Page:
28TH Annual Molokai Keiki O Ke Kai

Photo by Léo Azambuja

By Léo Azambuja Special to the Dispatch

They may not have pulled any air reverses or caught any barrels, but the children of Molokai still shredded the waves in style at Waialua Beach, Mana‘e during the 28th Annual Molokai Keiki O Ke Kai July 29.

“It’s definitely a family-oriented event,” said coordinator Malia Wait, adding a lot of community help — in donations and volunteering — goes into putting together this classic, long-running event on Molokai’s East End. The nonprofit event is drug- and alcohol-free.

Traditionally a children’s event, this year’s surf meet series is going through a significant restructuring. The keiki competition last week was the kick off for the 2017 surf season that now is open to all ages, from tiny keiki to teens, adults and kupuna.

“We’ll see how it goes this year,” Wait said. “I’m super excited that we have opened it up now to multiple divisions.”

Additionally, this year’s surf season will have different formats in each of its four events. The next meet will be a boogieboarding competition at Hālawa, with a waiting period from Oct. 7-21. A shortboarding competition will be at Pōhaku Loa, or Rock Point, with a waiting period from Dec. 16-30. A longboarding competition at Kepuhi will close the season, with a waiting period from March 17-24.

But one thing that won’t change is the emphasis on the keiki.

“This is mainly focused on our children. Every event will start and complete with the children first, so the children will lead every event,” Wait said.

When the shortboarding and boogieboarding competitions come around, the ‘opio, or teens from 13 to 17, will be the ones judging the adult division. Wait said most of them have been in the competition since they were little, and now it’s their turn to sit at the judges’ booth.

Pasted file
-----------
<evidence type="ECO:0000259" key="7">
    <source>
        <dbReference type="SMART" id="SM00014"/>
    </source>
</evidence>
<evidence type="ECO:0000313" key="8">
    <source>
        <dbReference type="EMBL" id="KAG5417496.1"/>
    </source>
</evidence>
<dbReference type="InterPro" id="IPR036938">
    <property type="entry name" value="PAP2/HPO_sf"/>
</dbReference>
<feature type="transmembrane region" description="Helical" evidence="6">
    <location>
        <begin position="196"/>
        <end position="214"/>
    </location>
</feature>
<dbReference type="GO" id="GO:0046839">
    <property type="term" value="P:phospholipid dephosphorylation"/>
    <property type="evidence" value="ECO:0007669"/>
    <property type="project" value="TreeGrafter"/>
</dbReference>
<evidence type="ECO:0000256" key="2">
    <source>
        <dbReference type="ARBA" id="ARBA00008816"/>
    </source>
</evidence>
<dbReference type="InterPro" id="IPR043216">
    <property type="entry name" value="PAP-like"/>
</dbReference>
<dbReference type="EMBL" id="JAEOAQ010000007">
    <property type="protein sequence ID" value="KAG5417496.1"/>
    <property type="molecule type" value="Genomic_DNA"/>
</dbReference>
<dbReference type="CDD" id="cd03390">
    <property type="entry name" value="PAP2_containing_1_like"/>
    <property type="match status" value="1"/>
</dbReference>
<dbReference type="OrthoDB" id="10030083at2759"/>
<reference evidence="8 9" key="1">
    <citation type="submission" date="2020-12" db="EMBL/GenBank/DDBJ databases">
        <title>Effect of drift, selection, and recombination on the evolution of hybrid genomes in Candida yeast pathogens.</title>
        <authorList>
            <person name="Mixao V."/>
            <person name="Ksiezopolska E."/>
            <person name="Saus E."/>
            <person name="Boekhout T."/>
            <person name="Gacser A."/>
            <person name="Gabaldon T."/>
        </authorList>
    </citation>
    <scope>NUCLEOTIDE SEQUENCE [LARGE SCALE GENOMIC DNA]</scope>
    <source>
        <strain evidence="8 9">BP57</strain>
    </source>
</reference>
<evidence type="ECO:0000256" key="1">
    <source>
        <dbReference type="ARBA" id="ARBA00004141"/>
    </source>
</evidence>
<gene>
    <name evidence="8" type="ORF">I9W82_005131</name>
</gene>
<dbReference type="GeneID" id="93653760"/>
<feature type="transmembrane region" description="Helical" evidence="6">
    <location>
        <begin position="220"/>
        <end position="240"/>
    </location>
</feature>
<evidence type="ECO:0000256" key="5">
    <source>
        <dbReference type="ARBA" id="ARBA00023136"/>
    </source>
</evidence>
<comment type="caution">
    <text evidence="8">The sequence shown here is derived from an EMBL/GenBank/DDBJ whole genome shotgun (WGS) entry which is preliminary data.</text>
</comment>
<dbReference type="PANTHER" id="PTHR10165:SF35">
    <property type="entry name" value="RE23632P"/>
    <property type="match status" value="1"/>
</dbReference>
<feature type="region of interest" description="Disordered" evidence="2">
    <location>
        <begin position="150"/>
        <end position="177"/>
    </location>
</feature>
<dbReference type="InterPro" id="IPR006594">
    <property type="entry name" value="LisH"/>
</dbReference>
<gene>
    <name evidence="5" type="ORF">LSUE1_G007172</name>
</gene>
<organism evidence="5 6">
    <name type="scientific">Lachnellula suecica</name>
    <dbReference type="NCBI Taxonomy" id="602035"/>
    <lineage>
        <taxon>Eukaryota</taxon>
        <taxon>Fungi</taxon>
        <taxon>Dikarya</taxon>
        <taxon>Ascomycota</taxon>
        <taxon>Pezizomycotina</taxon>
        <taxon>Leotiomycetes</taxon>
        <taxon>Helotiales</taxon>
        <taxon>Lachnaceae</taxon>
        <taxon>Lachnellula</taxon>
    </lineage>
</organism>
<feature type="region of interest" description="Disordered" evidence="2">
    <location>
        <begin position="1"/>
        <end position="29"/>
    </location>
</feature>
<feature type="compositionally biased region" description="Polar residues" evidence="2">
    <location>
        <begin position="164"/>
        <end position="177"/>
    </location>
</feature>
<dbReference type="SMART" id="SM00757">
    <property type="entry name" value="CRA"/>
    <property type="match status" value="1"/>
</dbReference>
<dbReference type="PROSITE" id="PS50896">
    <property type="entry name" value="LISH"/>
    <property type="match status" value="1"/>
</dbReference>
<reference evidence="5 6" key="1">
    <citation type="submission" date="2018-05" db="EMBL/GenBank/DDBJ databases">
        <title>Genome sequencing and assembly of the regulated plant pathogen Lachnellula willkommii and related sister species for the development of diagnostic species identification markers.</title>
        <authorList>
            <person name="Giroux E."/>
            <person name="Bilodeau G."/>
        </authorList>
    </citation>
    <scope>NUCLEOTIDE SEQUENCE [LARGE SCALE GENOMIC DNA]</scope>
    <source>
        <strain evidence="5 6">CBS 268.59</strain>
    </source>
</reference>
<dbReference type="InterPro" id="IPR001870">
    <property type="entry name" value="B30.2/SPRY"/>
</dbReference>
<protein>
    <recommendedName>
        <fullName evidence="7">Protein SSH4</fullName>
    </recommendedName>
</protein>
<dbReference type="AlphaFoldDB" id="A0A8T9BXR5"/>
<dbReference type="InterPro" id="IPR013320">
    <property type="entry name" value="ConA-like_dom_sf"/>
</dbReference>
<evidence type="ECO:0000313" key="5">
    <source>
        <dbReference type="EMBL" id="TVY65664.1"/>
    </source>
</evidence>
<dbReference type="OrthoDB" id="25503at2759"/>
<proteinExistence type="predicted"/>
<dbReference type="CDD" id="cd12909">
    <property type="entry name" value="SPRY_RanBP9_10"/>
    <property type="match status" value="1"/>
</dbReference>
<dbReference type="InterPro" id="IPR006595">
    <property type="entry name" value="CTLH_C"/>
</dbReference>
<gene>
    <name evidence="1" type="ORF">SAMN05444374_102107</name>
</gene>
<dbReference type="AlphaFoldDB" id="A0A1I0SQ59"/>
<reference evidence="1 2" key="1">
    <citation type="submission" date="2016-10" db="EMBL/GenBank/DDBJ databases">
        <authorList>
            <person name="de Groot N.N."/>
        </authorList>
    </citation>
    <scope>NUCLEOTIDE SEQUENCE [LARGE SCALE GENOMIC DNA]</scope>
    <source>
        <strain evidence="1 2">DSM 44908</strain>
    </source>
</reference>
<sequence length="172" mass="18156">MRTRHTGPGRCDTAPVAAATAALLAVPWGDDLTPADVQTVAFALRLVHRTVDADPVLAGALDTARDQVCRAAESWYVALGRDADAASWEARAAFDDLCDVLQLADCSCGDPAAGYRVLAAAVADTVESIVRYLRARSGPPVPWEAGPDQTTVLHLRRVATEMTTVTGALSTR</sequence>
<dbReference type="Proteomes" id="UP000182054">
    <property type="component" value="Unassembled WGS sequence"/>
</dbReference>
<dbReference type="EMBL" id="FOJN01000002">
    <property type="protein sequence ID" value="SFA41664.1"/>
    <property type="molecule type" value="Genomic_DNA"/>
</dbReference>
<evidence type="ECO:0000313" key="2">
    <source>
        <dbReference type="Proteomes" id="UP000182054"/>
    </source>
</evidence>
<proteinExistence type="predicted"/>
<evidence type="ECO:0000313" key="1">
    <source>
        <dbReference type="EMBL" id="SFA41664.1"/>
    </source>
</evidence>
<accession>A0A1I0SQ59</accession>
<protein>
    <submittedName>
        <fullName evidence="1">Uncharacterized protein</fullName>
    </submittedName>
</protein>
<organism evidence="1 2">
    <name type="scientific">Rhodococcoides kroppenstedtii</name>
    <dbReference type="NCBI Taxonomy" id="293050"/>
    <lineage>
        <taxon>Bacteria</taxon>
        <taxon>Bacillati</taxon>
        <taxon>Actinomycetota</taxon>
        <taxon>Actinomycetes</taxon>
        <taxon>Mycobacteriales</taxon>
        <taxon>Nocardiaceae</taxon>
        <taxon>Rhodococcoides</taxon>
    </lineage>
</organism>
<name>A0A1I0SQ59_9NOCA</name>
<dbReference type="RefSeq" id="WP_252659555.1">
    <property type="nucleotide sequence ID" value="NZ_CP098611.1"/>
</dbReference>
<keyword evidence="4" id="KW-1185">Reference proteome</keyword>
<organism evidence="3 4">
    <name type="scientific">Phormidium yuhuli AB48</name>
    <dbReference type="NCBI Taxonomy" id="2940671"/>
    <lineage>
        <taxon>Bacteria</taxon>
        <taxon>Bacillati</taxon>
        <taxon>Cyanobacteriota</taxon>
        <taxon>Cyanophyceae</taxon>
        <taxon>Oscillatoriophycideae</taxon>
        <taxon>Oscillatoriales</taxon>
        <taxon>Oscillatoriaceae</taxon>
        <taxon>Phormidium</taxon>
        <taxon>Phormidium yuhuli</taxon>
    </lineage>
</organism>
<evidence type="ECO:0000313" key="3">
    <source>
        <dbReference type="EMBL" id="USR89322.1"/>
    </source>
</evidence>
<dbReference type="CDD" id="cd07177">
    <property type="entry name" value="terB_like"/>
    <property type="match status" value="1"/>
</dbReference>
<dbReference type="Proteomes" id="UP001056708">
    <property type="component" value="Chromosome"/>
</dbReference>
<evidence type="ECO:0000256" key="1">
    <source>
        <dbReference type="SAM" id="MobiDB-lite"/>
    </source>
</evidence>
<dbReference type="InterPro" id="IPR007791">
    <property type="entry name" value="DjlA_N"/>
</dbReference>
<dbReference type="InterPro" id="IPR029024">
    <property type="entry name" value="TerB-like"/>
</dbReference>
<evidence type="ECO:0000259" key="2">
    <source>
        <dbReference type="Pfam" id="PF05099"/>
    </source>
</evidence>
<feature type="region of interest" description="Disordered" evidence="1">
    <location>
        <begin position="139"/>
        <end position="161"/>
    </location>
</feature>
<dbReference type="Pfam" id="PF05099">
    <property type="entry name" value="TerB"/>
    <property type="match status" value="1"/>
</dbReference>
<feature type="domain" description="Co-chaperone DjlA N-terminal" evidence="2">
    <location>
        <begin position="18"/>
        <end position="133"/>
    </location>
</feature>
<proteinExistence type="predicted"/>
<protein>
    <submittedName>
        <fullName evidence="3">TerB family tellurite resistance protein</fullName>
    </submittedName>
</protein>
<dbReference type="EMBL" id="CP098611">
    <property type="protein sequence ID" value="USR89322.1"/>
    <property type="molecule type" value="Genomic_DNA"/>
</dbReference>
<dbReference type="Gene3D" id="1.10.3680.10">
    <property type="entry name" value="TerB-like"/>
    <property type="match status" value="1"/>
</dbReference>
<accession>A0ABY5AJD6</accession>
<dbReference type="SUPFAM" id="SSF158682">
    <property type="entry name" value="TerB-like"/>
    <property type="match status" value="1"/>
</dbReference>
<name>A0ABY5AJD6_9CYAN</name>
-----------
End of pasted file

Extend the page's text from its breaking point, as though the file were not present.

“So if our adults have any questions, they can ask the kids, don’t come to the registration tent, I don’t want to hear complaints,” Wait said. “The kids are the judges and the parents love it.”

And it works the other way around too.

“Our kupuna are judging our mo‘opuna,” Wait said.

All divisions are open to men and women. So girls and women who enter any division could be potentially surfing against boys and men. Wait said there is no discrimination, and if the women don’t want to surf against men, they shouldn’t enter the contest. But she didn’t see this as a handicap at all.

“I’m pretty sure the women can distract the guys long enough to get their waves,” said Wait, laughing. “The wahines got it, we’ll be paddling around the guys. We’ll see how that works out.”

Many parents bringing their children were competitors at the event when they were young. The new changes now bring the event full circle.

Surfing, Wait said, is not just a sport, it’s a form or art that originated in Hawai‘i, and from here it spread to the rest of the world. The fact that surfing was born here, that “it came form us,” she said, makes it super important that it is passed on to the children.

“It’s not just boogieboarding, it’s not just longboarding and it’s not just shortboarding, it’s the art of being able to walk on water, and everybody can do it, if you believe,” Wait said. “And we believe in you if you don’t. So come on out, we’ll teach you. If you don’t have money, it’s OK, we’ll pay. If you don’t have food, it’s OK, we’ll make some food.”

Last week’s event had at least 30 entries. All events include a competition component and a surf clinic component.


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